Reviewed by: David A. Meier, PhD, Professor of History, Dickinson State University
Naguin Yavari’s The Future of Iran’s Past opens as a “critical study” of Nizam al-Mulk’s life (1018-92) and policies during an “age of fracture.” (xiii and xvi). Divided between five modest chapters and extensive endnotes, Yavari inquired first into the intersection of history and biography at a more theoretical level. Herodotus, Cicero, Plutarch and Julius Caesar stand among her models. Yavari drew bibliographical parallels from historical contemporary works, namely, Einhart’s Vita Karoli and Ibn ‘Abd al-Hakam’s biography of his father. Uniting all the aforementioned sources, Yavari asserted the prominence of one clear purpose, “to acclaim and memorialize.” Historiography for medieval Muslims, however, never emerged as a “formal academic study.” Such a statement makes sense in so far as Yavari intended her critical study to be more than Islamic hagiography or the life of an Islamic saint. Janet Nelson’s research into the life of Charlemagne assured Yavari that a paucity of evidence could still yield important insights into the historical personality. Unfortunately, Yavari opted not to avail herself of the rich biographical traditions embedded in Islam, especially the early biographies of Mohammad and al-Tabari’s chronicles. (xii-xix, 6-7, 14)
Yavari’s second chapter noted Nizam al-Mulk’s birth in the eleventh century but diverted into the complex political machinations of the Islamic world since the days of Mohammad. Sprinkled throughout with unnecessary factoids (precisely what she claimed not to do), numerous voices lay claim to religious legitimacy while also betraying regional tribal divisions and animosities. In fact, Yavari nailed the problem to the Abbasid caliphs’ failure to construct a “legal infrastructure” and their “inability to sustain an imperial army.” (37, 60) Into this context, Yavari integrates the Abbasid caliphs Turkic slave soldiers, who appear as “hordes of uncultured barbarians.” Throughout this chapter, ethnic identities intertwined with linguistic and religious similarities. According to Nizam al-Mulk’s Suyar al-muluk, Turks served as reliable pages. (51) Turning to the Seljuqs, Yavari claims first-hand accounts of the “supernatural skills of the Saljuks and their Turkmanān armies.” (57)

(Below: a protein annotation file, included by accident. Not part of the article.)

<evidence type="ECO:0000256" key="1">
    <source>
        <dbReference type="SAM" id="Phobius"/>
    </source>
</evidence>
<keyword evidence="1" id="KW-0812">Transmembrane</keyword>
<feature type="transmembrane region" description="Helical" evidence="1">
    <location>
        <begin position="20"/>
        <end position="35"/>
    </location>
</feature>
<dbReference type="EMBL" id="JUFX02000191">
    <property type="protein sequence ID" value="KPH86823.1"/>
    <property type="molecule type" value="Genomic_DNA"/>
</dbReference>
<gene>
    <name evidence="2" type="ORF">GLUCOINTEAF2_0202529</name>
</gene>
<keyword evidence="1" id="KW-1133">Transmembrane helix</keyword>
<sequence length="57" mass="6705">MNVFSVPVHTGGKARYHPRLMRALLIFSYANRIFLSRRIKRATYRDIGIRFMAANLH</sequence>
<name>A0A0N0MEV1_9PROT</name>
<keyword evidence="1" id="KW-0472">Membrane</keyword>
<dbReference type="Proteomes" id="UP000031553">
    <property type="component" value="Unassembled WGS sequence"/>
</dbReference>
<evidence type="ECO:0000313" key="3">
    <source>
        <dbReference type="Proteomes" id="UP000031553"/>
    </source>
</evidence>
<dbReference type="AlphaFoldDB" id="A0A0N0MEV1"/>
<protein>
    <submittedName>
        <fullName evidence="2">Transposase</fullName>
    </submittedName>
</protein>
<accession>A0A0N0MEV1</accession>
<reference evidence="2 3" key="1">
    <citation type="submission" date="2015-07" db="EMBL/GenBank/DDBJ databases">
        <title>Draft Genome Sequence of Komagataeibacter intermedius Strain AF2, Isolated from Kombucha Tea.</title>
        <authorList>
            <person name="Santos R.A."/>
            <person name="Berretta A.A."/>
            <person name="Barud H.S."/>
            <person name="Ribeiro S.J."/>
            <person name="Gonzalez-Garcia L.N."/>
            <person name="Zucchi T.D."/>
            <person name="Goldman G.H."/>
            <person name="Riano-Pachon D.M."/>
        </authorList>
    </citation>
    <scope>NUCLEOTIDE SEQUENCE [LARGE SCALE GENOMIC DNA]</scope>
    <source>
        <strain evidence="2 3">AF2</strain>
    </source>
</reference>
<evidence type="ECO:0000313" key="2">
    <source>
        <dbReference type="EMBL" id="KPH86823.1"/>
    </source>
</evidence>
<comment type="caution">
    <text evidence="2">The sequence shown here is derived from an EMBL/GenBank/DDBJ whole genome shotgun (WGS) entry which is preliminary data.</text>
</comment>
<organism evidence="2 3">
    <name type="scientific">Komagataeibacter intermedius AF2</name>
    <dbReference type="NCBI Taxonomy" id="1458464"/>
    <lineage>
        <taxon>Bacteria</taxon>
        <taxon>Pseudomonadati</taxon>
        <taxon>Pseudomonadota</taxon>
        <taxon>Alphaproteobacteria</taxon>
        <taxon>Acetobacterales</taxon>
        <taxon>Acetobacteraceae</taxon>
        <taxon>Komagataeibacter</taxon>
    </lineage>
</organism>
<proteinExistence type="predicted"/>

Labeled “Representations of Nizam al-Mulk,” Yavari’s third chapter discounted any hope of extracting details of Nizam al-Mulk’s life from existing records. Endnotes and text indicated the existence of various studies of Nizam al-Mulk and his guide for those in government, his Suyar al-muluk. Born into the landed aristocracy, Hasan, a.k.a. Nizam al-Mulk made his initial fortune as a tax-collector. His reputation as an efficient administrator propelled him into the position of vizier – or chief administrator. Consequently, Nizam al-Mulk placed his three sons in key administrative offices. Yavari credited Nizam al-Mulk’s policies with adhering to Islamic tradition, care for the poor, the creation of “Nizamiyya madrasas,” and in administering justice. (90) Yavari’s encomium extended to crediting “Nizam al-Mulk’s masterful infusion of resolute rule with godliness [which] presented the keepers of knowledge with an ideal template for good Islamic rule.” (101) Repetitive in sections, Chapter 4 aspired to define “Nizam al-Mulk and Alterity.” Hagiographic inclinations would explain Yavari’s limitless accolades for her hero. Nizam al-Mulk’s ultimate dismissal and assassination made two points unavoidable. First, Nizam al-Mulk served only at the behest of his caliph. When he became a political liability, he could be dispensed with. In this sense, the text lacks a more distanced objectively in favor of elevating Nizam al-Mulk into the ranks of Iranian patriots.
Within a modest 148-pages of reading text, Yavari’s intended focus took shape in its final chapter, namely the revival of Nizam al-Mulk in modern Iran. Here we find Nizam al-Mulk possessing Plato’s cardinal virtues of “wisdom, courage, temperance, and justice.” A quick death followed those who plotted against him. He struggled with the weaknesses of his caliph, which shortly before his assassination he outlined in his Suyar al-muluk. As with any hagiography, there’s a more moral to the story: “It is Islam itself, an impersonal agent that acts to right wrongs, with the muezzin as the vessel through which Islam acts in history.” (132)